Polymers

Chemical Industry and Manufacturing

Light and electron microscopy investigations are of importance both in the chemical industry and the manufacture of plastic goods – whether you deal with the production of polymers in their primary forms or are involved in the production of industrial and consumer products. Plastic parts and structural components play crucial roles in industry sectors like aerospace, automotive, and construction, as well as in medical equipment.

Crystallization

Crystal morphology affects not only all mechanical properties of a polymer, but may also determine its bio-degradability and bio-compatibility. In order to successfully control a polymer’s microstructure and achieve the desired properties, a good understanding of polymer crystallization is therefore required. Upright and polarization microscopy may be used to not just inspect the finished material, but to monitor crystal growth in situ (often in combination with a heating stage). Features of interest include the polymer morphology, structure and crystallinity, spherulites, and the onset of crystallization temperature.

Failure Analysis

Light microscopy is also used for failure analysis of failed parts or products. The surface structure of fracture planes provides information on cause of failure, defects, origin of cracks and so on. Once a polymer sample undergoes deformation, it shows bi-refringence due to internal rearrangement of the molecules. This phenomenon is used to study stresses in polymer materials, for example in mechanical components that may be exposed to strain, with the help of polarization microscopy. Polymer that has been mechanically sculpted during production – such as plastic formed by injection molding or extrusion – becomes likewise anisotropic and can be investigated using polarized light. This fact is used in process control and in the evaluation of tensile stress tests.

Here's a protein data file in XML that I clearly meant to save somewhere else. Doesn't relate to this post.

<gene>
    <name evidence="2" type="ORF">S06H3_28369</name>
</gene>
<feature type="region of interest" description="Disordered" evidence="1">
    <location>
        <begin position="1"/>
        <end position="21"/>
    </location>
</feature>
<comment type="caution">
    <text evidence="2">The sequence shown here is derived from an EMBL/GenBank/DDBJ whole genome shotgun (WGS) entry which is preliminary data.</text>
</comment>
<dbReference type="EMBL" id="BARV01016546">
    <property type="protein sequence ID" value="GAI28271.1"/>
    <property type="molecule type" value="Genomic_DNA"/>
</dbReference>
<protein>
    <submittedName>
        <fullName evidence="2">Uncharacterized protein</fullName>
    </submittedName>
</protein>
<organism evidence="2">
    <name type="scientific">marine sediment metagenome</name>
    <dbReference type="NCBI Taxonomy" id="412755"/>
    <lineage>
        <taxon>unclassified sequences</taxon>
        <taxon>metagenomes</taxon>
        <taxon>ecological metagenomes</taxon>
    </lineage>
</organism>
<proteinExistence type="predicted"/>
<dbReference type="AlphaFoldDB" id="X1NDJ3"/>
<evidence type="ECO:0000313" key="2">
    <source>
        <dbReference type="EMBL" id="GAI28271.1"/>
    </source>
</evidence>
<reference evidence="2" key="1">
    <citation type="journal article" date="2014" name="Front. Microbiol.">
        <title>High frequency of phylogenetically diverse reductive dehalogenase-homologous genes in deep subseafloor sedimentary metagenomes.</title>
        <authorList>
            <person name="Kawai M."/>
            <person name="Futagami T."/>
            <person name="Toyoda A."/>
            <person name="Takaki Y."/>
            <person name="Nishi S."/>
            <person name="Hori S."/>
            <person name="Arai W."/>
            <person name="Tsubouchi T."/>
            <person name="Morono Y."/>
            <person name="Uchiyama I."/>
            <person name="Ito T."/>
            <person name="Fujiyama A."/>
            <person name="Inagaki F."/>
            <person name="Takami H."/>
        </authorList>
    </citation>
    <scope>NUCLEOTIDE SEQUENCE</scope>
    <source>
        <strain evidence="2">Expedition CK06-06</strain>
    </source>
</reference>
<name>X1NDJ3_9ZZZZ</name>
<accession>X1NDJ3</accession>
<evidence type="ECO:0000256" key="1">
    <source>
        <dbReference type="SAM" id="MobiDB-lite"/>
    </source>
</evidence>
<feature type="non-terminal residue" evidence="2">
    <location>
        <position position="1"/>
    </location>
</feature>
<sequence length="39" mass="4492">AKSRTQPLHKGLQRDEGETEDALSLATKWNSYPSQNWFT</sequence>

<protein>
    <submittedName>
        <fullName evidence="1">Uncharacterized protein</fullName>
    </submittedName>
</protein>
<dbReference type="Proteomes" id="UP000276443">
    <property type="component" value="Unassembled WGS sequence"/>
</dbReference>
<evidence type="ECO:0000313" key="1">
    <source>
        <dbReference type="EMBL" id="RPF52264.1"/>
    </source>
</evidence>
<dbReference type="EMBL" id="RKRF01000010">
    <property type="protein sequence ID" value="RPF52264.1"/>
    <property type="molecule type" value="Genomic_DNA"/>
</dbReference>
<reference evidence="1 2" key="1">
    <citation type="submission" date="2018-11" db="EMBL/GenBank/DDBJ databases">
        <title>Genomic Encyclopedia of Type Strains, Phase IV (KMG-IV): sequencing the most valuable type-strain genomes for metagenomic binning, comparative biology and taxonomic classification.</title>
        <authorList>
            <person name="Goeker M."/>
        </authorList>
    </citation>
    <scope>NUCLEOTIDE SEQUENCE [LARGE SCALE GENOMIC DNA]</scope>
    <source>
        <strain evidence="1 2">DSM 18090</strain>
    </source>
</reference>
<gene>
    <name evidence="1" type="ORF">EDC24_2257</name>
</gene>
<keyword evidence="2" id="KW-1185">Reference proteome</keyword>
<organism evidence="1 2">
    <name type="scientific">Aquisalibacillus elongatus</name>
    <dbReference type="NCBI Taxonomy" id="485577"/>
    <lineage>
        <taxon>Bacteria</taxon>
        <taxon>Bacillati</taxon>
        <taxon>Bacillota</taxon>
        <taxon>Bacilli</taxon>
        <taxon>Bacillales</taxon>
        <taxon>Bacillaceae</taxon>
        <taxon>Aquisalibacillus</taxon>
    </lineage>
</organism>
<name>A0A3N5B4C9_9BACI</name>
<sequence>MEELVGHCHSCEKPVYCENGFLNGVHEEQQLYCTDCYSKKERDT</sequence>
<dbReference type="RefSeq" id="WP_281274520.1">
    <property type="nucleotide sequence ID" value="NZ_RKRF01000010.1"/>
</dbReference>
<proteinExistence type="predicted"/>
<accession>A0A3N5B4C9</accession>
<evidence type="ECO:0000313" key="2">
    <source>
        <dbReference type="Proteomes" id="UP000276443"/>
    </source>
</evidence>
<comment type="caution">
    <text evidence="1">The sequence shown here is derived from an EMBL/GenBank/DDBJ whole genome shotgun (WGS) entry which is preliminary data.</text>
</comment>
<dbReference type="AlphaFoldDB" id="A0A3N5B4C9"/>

Surface Topography

For applications where you need to observe the surface topography of a plastic part, or measure roughness parameters, confocal microscopy is the technique of choice. With the aid of fluorescence, you can study polymer blends. In addition, confocal techniques detect non-homogeneities and defects underneath the surface, as for example cavities, pores and inclusions.

Sample Preparation

Electron microscopy is used for sample preparation such as milling, abration and generally structure the material for Light Microscopy.

Areas of Interest Include

  • Crystal morphology
  • Spherulites
  • Quantitative and qualitative micro-structure analysis
  • Surfaces of fracture planes
  • Interference pattern
  • Process control
  • Failure analysis
  • Roughness
  • Strain

 

Recommended Products for Polymers

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